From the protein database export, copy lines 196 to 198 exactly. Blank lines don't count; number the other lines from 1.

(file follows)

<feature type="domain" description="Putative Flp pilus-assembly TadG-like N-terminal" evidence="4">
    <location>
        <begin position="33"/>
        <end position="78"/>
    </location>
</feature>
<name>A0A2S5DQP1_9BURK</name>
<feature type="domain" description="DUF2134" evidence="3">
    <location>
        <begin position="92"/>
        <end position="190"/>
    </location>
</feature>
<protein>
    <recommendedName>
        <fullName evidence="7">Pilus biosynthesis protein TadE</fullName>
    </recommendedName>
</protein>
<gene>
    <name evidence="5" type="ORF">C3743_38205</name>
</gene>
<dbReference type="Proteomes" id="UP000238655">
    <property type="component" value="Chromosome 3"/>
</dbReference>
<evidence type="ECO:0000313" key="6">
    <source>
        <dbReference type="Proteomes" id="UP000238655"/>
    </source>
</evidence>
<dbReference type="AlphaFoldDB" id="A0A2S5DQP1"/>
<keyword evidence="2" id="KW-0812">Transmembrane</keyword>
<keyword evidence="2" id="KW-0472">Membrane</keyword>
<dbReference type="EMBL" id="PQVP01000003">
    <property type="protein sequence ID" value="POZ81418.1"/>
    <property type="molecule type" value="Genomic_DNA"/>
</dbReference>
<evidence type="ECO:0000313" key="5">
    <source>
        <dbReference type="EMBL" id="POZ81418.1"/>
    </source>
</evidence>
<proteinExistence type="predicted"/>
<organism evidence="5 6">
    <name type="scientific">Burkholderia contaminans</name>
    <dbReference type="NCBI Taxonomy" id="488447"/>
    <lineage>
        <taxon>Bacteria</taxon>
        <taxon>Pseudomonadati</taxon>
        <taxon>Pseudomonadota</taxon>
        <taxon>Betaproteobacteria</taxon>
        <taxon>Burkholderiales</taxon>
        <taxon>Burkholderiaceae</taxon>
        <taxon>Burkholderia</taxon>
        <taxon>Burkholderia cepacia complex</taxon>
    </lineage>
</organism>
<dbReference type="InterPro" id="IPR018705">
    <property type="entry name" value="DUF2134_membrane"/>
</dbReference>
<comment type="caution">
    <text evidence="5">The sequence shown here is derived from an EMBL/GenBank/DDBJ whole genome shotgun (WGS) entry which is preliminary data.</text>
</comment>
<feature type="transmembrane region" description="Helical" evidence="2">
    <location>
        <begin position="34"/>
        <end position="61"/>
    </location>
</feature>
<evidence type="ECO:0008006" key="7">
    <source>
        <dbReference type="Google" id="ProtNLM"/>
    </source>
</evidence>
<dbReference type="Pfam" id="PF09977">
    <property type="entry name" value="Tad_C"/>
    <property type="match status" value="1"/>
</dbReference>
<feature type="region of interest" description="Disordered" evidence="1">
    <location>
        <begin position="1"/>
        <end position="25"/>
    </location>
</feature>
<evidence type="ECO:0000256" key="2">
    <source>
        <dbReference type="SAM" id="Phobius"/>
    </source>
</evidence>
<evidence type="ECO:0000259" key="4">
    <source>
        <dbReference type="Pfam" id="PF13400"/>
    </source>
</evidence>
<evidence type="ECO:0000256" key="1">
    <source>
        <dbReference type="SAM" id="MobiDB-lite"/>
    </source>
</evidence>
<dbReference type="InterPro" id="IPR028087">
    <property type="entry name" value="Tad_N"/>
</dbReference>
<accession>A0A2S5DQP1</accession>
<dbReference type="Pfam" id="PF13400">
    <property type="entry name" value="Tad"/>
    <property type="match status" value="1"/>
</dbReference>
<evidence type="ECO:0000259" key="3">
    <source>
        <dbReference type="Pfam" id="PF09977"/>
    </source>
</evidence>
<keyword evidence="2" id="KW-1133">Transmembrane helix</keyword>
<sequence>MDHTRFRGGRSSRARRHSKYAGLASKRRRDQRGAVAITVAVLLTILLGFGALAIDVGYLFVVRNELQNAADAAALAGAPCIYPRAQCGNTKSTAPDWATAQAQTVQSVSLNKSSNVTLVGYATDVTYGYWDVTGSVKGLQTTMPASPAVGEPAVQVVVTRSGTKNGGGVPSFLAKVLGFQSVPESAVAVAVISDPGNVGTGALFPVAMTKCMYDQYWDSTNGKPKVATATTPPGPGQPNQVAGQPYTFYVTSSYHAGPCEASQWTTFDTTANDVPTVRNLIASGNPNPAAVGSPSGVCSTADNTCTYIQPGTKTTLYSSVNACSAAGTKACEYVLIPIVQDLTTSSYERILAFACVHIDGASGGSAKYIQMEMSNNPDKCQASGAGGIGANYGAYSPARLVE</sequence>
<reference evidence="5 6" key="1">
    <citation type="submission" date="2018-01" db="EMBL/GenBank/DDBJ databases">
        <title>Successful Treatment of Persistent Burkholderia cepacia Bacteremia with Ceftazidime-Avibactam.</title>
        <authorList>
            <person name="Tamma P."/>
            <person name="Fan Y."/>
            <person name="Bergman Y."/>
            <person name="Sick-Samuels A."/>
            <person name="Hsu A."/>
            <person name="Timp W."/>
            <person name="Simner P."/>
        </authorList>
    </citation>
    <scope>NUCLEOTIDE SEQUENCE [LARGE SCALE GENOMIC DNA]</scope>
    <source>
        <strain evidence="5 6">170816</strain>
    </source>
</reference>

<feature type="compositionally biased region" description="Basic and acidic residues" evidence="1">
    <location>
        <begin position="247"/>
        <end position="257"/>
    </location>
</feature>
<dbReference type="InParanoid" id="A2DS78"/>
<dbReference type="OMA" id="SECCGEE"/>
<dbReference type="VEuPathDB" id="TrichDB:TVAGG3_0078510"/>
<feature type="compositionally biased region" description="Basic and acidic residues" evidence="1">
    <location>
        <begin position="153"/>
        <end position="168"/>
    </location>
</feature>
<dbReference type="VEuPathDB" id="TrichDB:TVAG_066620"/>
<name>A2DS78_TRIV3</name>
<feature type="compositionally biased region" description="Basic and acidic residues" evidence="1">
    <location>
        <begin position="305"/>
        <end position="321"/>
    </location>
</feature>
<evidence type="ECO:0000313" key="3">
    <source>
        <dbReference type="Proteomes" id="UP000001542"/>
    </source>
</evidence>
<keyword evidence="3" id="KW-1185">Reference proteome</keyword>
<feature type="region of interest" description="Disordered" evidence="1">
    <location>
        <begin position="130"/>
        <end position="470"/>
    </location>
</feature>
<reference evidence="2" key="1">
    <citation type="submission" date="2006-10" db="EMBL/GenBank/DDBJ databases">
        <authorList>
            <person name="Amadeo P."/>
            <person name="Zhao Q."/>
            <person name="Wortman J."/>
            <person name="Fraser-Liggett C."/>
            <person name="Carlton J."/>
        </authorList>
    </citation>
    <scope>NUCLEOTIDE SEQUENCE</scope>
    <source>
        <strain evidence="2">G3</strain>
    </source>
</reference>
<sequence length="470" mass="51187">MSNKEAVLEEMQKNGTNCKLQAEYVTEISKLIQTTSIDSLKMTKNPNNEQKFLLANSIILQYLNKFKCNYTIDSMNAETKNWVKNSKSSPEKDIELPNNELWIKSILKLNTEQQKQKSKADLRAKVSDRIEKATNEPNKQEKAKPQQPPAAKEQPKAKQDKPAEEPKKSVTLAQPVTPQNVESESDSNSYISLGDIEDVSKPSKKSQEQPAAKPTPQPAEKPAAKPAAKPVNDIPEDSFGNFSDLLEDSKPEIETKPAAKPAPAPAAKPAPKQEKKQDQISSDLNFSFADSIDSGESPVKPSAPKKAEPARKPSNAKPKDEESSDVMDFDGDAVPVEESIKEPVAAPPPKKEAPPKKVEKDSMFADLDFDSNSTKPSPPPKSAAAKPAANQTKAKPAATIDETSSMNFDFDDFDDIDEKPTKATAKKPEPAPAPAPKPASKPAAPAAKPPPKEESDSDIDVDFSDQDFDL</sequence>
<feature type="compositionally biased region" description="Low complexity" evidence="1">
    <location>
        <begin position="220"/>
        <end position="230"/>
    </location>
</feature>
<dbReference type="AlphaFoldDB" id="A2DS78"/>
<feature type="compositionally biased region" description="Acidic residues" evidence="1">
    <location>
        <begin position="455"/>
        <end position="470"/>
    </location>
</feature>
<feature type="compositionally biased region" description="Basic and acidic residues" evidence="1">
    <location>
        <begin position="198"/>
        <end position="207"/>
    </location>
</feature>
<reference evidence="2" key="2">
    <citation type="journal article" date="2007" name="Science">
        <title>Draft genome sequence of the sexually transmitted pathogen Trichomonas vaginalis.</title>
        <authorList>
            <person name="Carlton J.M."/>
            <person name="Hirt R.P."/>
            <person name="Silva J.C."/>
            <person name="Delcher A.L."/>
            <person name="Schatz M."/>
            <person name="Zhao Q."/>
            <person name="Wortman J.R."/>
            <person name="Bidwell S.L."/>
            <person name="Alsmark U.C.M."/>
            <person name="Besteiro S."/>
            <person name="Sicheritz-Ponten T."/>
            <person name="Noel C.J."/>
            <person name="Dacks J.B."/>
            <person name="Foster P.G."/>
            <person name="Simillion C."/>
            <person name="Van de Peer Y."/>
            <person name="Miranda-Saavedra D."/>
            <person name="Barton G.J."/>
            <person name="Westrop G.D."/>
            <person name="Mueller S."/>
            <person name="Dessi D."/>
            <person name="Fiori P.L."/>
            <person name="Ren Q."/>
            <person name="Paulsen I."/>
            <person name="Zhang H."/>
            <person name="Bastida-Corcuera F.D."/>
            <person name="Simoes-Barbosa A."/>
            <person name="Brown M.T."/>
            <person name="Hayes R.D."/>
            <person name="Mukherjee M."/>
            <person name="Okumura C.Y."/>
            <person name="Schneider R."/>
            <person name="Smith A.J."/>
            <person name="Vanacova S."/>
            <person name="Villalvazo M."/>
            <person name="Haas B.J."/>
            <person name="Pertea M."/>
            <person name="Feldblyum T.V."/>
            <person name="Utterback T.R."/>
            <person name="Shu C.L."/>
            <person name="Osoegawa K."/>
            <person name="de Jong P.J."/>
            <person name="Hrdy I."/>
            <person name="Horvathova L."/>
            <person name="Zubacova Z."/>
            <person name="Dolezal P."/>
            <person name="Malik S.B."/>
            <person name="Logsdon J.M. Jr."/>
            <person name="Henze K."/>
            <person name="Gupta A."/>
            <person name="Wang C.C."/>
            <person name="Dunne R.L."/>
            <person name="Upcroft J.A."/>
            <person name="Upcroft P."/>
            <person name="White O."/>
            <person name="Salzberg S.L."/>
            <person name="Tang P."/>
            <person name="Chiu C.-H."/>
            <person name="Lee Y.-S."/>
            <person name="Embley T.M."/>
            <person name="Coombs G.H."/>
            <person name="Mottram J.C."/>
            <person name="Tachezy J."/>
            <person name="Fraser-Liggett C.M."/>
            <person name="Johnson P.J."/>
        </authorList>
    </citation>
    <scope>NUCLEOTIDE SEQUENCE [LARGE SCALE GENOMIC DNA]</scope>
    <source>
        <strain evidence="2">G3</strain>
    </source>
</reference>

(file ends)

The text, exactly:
<feature type="compositionally biased region" description="Basic and acidic residues" evidence="1">
    <location>
        <begin position="198"/>